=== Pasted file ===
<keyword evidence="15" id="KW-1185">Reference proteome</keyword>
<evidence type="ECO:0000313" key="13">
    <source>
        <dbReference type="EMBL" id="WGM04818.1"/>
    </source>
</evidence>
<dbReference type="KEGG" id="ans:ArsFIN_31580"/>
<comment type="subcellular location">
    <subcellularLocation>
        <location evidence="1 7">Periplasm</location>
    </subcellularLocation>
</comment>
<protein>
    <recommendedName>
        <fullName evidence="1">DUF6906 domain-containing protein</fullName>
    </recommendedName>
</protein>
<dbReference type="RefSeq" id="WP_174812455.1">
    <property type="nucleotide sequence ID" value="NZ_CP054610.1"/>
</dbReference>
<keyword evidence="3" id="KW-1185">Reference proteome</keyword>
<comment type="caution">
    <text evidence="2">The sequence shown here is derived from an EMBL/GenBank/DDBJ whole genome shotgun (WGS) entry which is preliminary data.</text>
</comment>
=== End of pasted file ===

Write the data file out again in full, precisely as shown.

<keyword evidence="15" id="KW-1185">Reference proteome</keyword>
<evidence type="ECO:0000313" key="13">
    <source>
        <dbReference type="EMBL" id="WGM04818.1"/>
    </source>
</evidence>
<dbReference type="KEGG" id="ans:ArsFIN_31580"/>
<comment type="subcellular location">
    <subcellularLocation>
        <location evidence="1 7">Periplasm</location>
    </subcellularLocation>
</comment>
<protein>
    <recommendedName>
        <fullName evidence="1">DUF6906 domain-containing protein</fullName>
    </recommendedName>
</protein>
<dbReference type="RefSeq" id="WP_174812455.1">
    <property type="nucleotide sequence ID" value="NZ_CP054610.1"/>
</dbReference>
<keyword evidence="3" id="KW-1185">Reference proteome</keyword>
<comment type="caution">
    <text evidence="2">The sequence shown here is derived from an EMBL/GenBank/DDBJ whole genome shotgun (WGS) entry which is preliminary data.</text>
</comment>